Saturday, May 22, 2010

from Bread Earth and Fire

The Earth Oven con't
Base complete, insulated, top slab and firebricks in place
Building the Base
 Abbott scrutinized the rock pile as he would have scrutinized the film he got back from the lab when filmmaking. Deciding which rocks went where was an editing process just like building a movie in the editing studio. At this point I knew when to retreat and stay back. Abbott decided with a little help from Nancy where the rocks would go. Looking down you’ll need at least a 36 inch void in the rock base. This is important because we need to leave room for rubble, insulation and another concrete slab. What, another concrete slab! Yes, but it won’t be as big as the one you just did, and it won’t take long to do. What you don’t want to have happen is that you realize you haven’t given yourself enough interior space and to gain it, you have to start flaring out your rock base. I’m afraid you won’t like the look. Give yourself enough room.
Lay the rocks in dry. After going up about 12 inches, mix up some mortar and with your trowel and/or gloved hand, work the mortar between the rocks on the inside of the base. That should do it, but don’t count on the mortar to keep your rocks from falling over. Use your bag of mortar mix, not your bag of concrete mix. If you want to look at mortared joints (nothing wrong with that), than mortar the outside as well. Only mix up a little mortar at a time because what’s left over can’t be saved. If you do have left over mortar, use your imagination and make some art objects.
Now it is time to start filling the oven base cavity. Begin to fill the inside of the oven base with rubble such as stone, broken bricks, broken concrete blocks, and assorted iron objects. In between the rubble, dump in some gravel, tamp it lightly, and be careful that you’re not putting pressure on the rocks you’ve just laid up. Don’t add any organic material to the rubble because it will break down and weaken the mass of rubble. Your rubble and your rock base have to be nice and solid all over because they’re going to support a lot of weight.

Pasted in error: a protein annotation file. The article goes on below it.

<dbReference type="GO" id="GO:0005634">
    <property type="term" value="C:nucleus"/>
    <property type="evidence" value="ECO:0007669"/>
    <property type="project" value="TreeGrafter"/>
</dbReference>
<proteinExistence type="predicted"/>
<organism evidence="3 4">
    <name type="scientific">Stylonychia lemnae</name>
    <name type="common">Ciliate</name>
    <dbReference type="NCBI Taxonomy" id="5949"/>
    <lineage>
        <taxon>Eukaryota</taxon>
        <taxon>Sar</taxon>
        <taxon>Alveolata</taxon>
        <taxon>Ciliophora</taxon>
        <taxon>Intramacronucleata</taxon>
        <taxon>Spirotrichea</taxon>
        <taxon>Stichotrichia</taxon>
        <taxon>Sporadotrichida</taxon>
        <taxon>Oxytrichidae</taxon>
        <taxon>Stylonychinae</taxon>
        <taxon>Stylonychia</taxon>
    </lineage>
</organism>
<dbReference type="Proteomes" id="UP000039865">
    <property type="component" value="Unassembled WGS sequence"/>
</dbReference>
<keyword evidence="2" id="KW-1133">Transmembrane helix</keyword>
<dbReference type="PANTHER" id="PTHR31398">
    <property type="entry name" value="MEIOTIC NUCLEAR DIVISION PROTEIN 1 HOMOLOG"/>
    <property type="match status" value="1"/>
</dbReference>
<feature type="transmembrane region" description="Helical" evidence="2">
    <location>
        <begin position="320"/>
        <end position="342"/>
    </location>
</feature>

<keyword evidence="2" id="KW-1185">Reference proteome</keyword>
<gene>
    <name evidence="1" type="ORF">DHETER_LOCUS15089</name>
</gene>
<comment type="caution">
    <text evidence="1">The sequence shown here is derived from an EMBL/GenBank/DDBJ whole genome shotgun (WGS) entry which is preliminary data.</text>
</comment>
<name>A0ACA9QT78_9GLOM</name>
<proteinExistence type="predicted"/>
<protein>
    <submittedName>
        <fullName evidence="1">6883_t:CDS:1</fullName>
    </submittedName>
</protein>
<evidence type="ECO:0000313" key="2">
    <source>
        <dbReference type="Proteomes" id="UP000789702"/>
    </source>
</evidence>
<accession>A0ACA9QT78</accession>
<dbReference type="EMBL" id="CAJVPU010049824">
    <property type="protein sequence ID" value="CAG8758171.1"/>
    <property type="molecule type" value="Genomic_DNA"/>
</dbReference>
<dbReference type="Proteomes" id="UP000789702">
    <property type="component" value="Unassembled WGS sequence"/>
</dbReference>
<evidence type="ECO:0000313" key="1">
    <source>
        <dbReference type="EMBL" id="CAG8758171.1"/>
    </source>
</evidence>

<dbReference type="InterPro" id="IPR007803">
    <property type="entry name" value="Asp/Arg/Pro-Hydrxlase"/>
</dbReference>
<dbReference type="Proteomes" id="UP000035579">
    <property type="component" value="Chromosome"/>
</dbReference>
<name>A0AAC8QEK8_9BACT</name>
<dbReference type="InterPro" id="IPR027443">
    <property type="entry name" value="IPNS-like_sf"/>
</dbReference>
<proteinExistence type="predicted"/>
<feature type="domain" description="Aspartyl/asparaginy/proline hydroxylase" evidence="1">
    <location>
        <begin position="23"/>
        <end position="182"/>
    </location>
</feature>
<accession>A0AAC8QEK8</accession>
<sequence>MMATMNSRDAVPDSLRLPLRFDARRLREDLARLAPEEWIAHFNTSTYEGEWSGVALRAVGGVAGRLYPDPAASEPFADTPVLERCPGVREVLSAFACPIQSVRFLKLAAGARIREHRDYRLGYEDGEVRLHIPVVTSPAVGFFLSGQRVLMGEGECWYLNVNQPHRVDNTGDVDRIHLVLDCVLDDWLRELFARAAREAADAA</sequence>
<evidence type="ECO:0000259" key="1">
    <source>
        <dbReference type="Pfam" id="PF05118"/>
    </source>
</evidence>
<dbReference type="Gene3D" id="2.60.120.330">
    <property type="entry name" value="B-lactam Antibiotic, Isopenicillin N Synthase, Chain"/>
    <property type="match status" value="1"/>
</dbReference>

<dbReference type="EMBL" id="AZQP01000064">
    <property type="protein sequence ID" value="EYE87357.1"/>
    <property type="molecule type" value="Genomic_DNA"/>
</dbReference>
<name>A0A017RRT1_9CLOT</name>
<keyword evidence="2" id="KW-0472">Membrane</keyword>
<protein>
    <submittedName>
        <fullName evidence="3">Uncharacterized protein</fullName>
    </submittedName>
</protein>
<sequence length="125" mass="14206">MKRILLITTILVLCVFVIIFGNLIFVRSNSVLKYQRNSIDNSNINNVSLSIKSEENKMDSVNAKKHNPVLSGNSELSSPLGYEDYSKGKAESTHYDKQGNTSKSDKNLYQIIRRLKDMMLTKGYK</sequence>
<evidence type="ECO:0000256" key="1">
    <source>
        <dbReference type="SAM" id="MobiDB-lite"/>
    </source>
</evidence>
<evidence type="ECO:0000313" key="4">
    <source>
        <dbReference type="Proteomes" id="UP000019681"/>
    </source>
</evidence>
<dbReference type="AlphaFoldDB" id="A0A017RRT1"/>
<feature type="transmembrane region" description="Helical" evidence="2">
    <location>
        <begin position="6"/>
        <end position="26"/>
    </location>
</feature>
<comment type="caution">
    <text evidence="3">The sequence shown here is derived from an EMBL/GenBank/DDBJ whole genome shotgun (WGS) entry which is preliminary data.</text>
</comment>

Continue with your rock base, using mortar between the rocks, and go up another 12 inches. Fill the interior with more rubble, just like before, but smooth off the top of the rubble with sand or gravel. You should now be 24 inches above your concrete slab, and that’s where you want to be. Finally, go up another 12 inches with the rock base, using mortar between the rocks, but do not fill the top foot with rubble.
Following these instructions, your oven will have a baking height (from where you stand to top of baking hearth) of about 38 1/4 inches You can adjust the baking height by simply making the oven base taller or shorter. However, I wouldn’t go lower than 36 inches nor would I go higher than 48 inches. Low ovens require less work to construct, while high ovens require more.
That said, it still is not so simple to determine the correct baking height. If you’re over six feet tall, than you would want a higher hearth than someone who is only five feet tall. A tall person doesn’t want to constantly have to bend over to peer inside the oven, and yet, loading firewood and maneuvering breads around in an oven with a very high hearth takes more physical effort.
When I had a brick oven café, I built the hearth very high, but that’s because I wanted patrons to be able to see the fire in the oven when they entered the café. This presented a problem, however, because we had some very short bakers who really struggled to work the oven. The photo clearly shows that the oven was much too high for the young baker. Give some serious thought to your hearth height because it’s something that would be very difficult to change later on.